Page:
in the monastery of a religious order during Durga Puja. Worship
was going on with great solemnity, in the hall where many
devotees had assembled to witness the worship of the Divine
whole monastery was charged with a sublime atmosphere, reflected
in the animated faces of the devotees. Suddenly a woman who
was seated in the packed hall, being overpowered by religious
fervour got up and rushed to embrace the image of Durga. In
such a tense moment, when no one seemed to know how to save
the image from the devoted onslaught of the lady, there appeared
like the angry Asura of the Durga image, an enraged person.
As one overpowered by rage, with his powerful arms he seized
the lady before the wondering eyes of the vast congregation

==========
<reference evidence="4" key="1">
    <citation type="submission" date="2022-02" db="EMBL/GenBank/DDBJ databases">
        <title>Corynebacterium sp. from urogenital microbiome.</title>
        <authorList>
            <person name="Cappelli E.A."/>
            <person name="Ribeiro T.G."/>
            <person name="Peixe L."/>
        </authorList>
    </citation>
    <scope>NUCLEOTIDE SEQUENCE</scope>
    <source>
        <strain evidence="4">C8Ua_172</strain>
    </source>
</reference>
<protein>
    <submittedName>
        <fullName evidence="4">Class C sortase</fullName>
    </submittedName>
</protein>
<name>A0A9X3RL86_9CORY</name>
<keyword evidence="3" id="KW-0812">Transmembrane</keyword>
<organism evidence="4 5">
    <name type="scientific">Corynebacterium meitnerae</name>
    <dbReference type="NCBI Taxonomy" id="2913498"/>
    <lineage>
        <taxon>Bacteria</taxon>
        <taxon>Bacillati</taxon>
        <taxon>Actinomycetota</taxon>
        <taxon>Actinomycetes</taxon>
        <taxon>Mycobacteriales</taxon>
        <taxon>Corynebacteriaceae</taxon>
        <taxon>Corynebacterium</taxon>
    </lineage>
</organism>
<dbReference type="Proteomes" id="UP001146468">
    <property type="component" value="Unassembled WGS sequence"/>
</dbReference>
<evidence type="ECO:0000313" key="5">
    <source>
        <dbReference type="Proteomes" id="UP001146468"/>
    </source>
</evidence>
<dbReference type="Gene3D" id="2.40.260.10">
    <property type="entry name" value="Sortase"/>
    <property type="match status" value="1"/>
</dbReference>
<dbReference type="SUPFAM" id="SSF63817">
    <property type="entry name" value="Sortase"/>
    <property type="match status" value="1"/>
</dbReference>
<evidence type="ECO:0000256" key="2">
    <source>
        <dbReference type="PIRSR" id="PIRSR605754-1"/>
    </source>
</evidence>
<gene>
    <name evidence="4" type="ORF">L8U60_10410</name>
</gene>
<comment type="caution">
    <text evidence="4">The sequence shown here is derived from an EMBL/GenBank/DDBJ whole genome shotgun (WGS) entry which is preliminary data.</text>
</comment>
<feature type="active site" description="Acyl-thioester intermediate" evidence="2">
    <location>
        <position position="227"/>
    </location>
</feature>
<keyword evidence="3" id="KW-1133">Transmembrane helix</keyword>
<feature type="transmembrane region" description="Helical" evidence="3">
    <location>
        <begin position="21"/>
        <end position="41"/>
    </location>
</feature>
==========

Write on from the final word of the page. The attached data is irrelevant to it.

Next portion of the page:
and removed her from the scene. Many monks and devotees were
outraged by his harsh conduct. But, strangely and understandably
enough, many heaved a sigh of relief that the image was saved
from being mutilated, and thankful that the great Puja could
continue unobstructed. Had the lady succeeded in embracing
the image, it would have most certainly been broken, and this
would have been very inauspicious. Among the thousands of
well-behaved people not one lifted his little finger to save
the situation. But the fierce response of the enraged person
prevented a catastrophe and his conduct was viewed by many
as a singular piece of service.
was the use of anger in such a situation beneficial or not?
There could be no doubt the man's action was based on an unqualified
explosion of anger even if it was undeniable that this very
reaction saved the annual Puja.
utilization of anger is impossible for a person who has not
learnt how to overcome his anger.
Swami Vivekananda, Complete Works, Vol. 2
Cassell's Book of Quotations
Gilbert & Sullivan H.M.S.Pinafore
The Bhagavat Gita